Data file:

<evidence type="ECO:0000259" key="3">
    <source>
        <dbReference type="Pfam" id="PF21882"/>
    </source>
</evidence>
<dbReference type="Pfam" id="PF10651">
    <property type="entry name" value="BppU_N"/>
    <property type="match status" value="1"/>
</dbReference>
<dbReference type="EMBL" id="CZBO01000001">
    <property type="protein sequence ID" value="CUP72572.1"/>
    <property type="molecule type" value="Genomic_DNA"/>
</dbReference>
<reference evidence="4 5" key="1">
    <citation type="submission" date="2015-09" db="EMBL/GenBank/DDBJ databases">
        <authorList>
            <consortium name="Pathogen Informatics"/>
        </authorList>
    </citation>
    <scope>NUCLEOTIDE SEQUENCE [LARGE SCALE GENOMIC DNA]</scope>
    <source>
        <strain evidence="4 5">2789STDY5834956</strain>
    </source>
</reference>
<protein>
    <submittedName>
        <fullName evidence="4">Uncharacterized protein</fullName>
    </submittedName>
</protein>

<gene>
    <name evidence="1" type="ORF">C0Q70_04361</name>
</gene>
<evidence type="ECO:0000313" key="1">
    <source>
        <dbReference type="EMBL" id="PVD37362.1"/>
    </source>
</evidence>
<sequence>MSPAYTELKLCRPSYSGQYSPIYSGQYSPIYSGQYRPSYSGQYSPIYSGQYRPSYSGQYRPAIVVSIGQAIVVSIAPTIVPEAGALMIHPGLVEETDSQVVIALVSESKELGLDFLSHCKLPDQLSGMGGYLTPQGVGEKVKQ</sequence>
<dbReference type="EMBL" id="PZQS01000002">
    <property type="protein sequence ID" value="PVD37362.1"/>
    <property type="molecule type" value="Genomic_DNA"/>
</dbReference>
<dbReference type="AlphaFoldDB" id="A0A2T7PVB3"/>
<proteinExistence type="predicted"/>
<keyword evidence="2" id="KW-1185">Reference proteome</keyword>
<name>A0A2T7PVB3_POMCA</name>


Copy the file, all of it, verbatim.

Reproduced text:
<evidence type="ECO:0000259" key="3">
    <source>
        <dbReference type="Pfam" id="PF21882"/>
    </source>
</evidence>
<dbReference type="Pfam" id="PF10651">
    <property type="entry name" value="BppU_N"/>
    <property type="match status" value="1"/>
</dbReference>
<dbReference type="EMBL" id="CZBO01000001">
    <property type="protein sequence ID" value="CUP72572.1"/>
    <property type="molecule type" value="Genomic_DNA"/>
</dbReference>
<reference evidence="4 5" key="1">
    <citation type="submission" date="2015-09" db="EMBL/GenBank/DDBJ databases">
        <authorList>
            <consortium name="Pathogen Informatics"/>
        </authorList>
    </citation>
    <scope>NUCLEOTIDE SEQUENCE [LARGE SCALE GENOMIC DNA]</scope>
    <source>
        <strain evidence="4 5">2789STDY5834956</strain>
    </source>
</reference>
<protein>
    <submittedName>
        <fullName evidence="4">Uncharacterized protein</fullName>
    </submittedName>
</protein>

<gene>
    <name evidence="1" type="ORF">C0Q70_04361</name>
</gene>
<evidence type="ECO:0000313" key="1">
    <source>
        <dbReference type="EMBL" id="PVD37362.1"/>
    </source>
</evidence>
<sequence>MSPAYTELKLCRPSYSGQYSPIYSGQYSPIYSGQYRPSYSGQYSPIYSGQYRPSYSGQYRPAIVVSIGQAIVVSIAPTIVPEAGALMIHPGLVEETDSQVVIALVSESKELGLDFLSHCKLPDQLSGMGGYLTPQGVGEKVKQ</sequence>
<dbReference type="EMBL" id="PZQS01000002">
    <property type="protein sequence ID" value="PVD37362.1"/>
    <property type="molecule type" value="Genomic_DNA"/>
</dbReference>
<dbReference type="AlphaFoldDB" id="A0A2T7PVB3"/>
<proteinExistence type="predicted"/>
<keyword evidence="2" id="KW-1185">Reference proteome</keyword>
<name>A0A2T7PVB3_POMCA</name>